What are the prospects for prosecuting Vladimir Putin for war crimes?

More than 50 innocent people are trying to flee the fighting in eastern Ukraine was killed Friday in a Russian missile attack at a crowded train station in Kramatorsk. Among the first responders: investigators gathering evidence to determine if this is a war crime.

War is full of unspeakable violence, and civilians always suffer. But it is a crime to kill civilians on purpose.

“We are seeing a pattern of deliberate attacks on civilians,” said Ambassador Beth Van Schaack, a State Department official responsible for gathering evidence that could prove Russia is committing war crimes in Ukraine.

Mass grave in Bucha
Bodies of people murdered by Russian forces will be found at a mass grave site in Bucha, outside Kiev, in north-central Ukraine, on April 8, 2022.

Hennadii Minchenko / Ukrinform / Future Publishing via Getty Images


Every day, it seems that there is another crime scene to investigate. Some of them include entire cities, where the inhabitants are relentlessly bombarded by the Russians.

“I think Mariupol theater attack is really emblematic of it, “said Van Schaack.” Of course civilian, full of individuals who were sheltered from the war around them, and it is being deliberately targeted by Russia’s forces. “

CBS News national security correspondent David Martin asked: “How do you distinguish between a war crime and just cruel misconduct?”

“What we need to do is focus on deliberate attacks on civilians or arbitrary attacks on civilians,” Van Schaack replied. “These are clear war crimes. There is no fog of war here, right? If you look at a map, for example over Mariupol, you can see where the military targets may be, which would be appropriate targets for a military campaign – and then see you, where the actual strikes took place. “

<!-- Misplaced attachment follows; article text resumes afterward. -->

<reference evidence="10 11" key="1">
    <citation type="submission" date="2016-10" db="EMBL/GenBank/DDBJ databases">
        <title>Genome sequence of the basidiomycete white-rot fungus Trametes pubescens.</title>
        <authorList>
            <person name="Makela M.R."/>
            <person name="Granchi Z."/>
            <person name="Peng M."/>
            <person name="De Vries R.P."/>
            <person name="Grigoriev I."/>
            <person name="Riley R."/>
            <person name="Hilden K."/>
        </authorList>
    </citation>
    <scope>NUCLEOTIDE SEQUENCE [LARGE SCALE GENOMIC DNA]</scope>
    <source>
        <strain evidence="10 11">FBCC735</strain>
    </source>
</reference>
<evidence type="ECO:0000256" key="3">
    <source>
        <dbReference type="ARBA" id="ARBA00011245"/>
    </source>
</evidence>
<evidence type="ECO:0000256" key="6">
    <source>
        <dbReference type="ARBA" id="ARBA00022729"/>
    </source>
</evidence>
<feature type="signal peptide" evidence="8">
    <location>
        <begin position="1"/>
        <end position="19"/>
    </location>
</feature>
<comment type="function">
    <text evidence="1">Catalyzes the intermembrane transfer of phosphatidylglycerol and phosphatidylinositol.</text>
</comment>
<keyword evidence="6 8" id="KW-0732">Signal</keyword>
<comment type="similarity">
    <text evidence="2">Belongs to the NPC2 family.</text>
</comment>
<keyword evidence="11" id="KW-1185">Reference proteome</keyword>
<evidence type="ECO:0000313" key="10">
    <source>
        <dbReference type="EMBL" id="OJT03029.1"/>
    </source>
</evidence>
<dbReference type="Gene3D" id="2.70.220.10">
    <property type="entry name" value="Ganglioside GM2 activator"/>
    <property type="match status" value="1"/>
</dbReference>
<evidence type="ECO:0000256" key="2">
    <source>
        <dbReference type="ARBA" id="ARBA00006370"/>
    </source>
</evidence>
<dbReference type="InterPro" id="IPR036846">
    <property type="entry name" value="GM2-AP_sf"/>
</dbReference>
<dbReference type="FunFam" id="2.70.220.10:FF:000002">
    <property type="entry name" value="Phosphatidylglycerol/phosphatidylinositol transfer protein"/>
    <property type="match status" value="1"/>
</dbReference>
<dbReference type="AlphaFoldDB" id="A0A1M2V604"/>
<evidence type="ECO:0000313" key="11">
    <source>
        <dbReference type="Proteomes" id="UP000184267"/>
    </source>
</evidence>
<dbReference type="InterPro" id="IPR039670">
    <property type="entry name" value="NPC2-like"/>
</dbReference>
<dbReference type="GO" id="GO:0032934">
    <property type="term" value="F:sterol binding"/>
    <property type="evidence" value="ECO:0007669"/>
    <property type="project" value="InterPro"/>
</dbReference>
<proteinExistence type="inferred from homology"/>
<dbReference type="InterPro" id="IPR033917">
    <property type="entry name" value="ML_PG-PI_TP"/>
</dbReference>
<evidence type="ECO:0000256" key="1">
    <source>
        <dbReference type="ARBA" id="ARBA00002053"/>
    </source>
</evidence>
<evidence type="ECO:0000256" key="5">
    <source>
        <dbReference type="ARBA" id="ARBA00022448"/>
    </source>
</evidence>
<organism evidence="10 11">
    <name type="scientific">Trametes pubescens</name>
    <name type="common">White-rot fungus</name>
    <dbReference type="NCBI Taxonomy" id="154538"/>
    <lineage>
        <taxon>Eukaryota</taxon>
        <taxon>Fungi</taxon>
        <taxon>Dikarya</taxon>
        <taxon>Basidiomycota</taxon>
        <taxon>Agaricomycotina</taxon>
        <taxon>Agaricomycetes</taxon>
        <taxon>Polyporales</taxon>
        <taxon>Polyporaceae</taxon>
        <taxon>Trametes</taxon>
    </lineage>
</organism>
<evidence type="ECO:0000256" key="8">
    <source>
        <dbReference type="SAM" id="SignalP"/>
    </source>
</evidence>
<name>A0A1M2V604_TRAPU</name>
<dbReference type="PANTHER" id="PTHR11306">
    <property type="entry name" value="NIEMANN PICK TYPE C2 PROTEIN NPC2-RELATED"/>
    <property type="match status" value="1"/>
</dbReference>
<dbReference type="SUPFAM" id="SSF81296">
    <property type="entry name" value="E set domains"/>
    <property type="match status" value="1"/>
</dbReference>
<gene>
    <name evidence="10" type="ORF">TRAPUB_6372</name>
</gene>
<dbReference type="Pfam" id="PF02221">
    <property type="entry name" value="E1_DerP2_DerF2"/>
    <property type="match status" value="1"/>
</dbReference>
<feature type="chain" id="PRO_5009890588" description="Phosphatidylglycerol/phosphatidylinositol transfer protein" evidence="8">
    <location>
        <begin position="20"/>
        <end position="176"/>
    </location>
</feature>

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CBS News


Then there are the streets of Bucha, on the outskirts of Kiev, where atrocities were committed by Russian forces. “Persons who were clearly remanded in custody with their hands tied [were] shot execution-style, left in cellars, left in fields, “Van Schaack said.” These are not just shells that come from miles and miles away. This is close violence committed by, in the hands of, Russia’s forces. “

Martin asked, “Have you seen any evidence that the Russians are actually trying to cover up crimes?”

“Cruising enough, less of it than you might expect,” Van Schaack replied. “Corpses are being left on the street. They seem to be doing this in an incredibly cheeky way. It’s really shocking.”

“Who are you going after first? The perpetrator who pressed the trigger? The commander of the troops? Or the leaders back in Moscow?”

“Honestly, the answer is all of the above,” she replied. “But you always seek to go up in the chain of command to the architects behind this horrific violence.”

Judge Richard Goldstone, chief prosecutor for war crimes committed in Bosnia in the 1990s, said that in the case of Ukraine, the key would be to establish a pattern: “A prosecutor could very quickly go to the higher ranks because of the mass of evidence that is available, “he said. “If Bucha is an exception, it may be difficult to put it on the doorstep of President Putin or his senior generals. But if what we see in Bucha is repeated in one village after another, it is not accidental. Where it is apparently an order for that system to be carried out. “

It took years to investigate Bosnia, but the Serbian president himself, a dictator named Slobodan Milošević, ended up in the dock at the International Criminal Court in The Hague.